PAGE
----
Rubber duckie, you’re the one
Hundreds of rubber duckies were dumped into Trepanier Creek in Peachland on Saturday in an annual fundraiser that supports the preservation of bat habitat.
Despite the best efforts of fishermen and boaters, a few of the almost 700 rubber duckies used in a fundraiser bobbed out to sea Saturday. Well, Okanagan Lake, anyway. “I found one of the ducks, upside down and caught in seaweed,” Doris Muhs, an organizer of the fifth annual Rubber Ducky Race said Sunday, adding with a laugh: “I risked my life to save that duck.”
The numbered ducks, sold in advance for $5 apiece, were dumped en masse into Trepanier Creek to see which one would first enter Okanagan Lake about 300 metres distant.
The owner of the numbered duck won $900, and there were several subsidiary prizes.
At the mouth of the creek, to the amusement of many onlookers, fishermen with nets stopped most of the ducks from entering the lake.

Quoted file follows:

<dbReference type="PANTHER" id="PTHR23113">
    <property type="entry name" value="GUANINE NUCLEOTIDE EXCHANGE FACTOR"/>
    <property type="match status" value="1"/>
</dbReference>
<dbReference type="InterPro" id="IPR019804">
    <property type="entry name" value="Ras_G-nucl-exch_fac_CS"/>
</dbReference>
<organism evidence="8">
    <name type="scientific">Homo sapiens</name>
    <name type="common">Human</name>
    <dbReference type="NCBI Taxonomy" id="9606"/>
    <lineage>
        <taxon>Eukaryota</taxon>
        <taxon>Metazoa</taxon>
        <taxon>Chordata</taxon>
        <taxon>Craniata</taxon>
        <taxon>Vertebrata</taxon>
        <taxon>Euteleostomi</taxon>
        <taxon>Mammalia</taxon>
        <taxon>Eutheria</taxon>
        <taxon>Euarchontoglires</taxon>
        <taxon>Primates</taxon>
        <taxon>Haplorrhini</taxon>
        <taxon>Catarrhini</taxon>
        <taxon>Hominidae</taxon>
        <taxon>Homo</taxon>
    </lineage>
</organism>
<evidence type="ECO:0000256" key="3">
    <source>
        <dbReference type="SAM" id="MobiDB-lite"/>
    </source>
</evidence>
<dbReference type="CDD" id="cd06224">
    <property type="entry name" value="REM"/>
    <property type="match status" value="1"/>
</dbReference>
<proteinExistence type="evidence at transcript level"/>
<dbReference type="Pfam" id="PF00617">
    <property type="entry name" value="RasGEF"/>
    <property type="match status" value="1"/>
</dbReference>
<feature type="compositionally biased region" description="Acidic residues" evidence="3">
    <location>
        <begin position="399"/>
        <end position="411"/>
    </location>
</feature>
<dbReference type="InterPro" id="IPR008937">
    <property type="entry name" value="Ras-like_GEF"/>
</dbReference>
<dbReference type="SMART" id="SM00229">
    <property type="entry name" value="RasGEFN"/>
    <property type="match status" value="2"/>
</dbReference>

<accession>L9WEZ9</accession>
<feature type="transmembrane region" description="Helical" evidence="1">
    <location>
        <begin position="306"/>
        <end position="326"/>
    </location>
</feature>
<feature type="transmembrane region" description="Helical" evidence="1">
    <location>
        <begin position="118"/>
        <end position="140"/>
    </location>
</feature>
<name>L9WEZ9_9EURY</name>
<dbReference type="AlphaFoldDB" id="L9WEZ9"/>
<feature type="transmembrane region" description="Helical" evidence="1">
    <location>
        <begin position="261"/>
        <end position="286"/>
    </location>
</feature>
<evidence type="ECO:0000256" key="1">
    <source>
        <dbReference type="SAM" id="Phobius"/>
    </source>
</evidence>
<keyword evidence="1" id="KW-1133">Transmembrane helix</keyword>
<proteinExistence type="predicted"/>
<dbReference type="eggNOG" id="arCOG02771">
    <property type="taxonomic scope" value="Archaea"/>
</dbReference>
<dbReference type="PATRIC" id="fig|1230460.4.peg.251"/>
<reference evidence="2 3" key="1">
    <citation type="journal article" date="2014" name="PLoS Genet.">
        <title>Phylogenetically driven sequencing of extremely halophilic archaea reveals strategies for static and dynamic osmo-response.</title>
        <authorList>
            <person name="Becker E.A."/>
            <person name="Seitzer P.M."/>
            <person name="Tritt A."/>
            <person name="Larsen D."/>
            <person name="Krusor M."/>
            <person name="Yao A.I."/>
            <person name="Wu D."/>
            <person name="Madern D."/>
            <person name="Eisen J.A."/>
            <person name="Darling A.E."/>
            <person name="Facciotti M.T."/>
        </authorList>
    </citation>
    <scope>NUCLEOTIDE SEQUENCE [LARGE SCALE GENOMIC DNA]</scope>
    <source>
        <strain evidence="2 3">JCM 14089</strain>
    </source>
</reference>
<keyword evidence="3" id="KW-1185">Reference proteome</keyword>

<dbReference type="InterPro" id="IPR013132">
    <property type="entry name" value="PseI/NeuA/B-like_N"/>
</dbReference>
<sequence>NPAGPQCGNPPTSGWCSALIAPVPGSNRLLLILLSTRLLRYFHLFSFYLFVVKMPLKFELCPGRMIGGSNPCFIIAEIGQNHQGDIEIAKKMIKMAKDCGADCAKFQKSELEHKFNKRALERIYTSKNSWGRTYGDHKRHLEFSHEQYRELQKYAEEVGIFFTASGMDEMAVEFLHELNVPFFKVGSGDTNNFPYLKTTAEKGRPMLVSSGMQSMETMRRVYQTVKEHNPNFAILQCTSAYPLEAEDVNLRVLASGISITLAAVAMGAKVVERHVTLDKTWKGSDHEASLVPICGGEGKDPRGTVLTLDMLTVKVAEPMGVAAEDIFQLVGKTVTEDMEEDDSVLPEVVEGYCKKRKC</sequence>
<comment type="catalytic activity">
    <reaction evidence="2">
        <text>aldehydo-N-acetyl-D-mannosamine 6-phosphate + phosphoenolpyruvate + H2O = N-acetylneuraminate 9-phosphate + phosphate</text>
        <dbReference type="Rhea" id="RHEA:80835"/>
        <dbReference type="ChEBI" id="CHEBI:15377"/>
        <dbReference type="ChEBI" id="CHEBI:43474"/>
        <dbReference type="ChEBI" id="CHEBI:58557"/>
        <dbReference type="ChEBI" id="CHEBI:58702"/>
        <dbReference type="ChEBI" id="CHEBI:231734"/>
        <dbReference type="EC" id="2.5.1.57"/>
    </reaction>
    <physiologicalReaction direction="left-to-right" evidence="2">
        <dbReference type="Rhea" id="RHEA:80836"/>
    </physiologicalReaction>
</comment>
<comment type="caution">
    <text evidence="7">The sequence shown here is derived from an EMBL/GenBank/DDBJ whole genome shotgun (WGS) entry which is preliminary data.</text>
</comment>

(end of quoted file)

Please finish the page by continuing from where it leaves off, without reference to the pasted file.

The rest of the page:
People aboard boats scooped up any that did elude the nets.
The crowd-pleasing event is a fundraiser for the Bat Education and Ecological Protection Society. It was expected to raise about $2,500, with the money going toward the purchase of more cameras to be installed in an old schoolhouse on Beach Avenue.
The building, now used as a visitor information centre and art gallery, is believed to house one of the biggest colonies of bats in British Columbia.
The addition of more cameras will allow for remote viewing of the colony without disturbing the bats. Bats are important for the environment because they eat mosquitoes and other insects, says Darlene Hartford, the society president.
Finlay Airth, 3, shows off his rubber ducky ready to bob down Trepanier Creek in one of the kiddie duck races.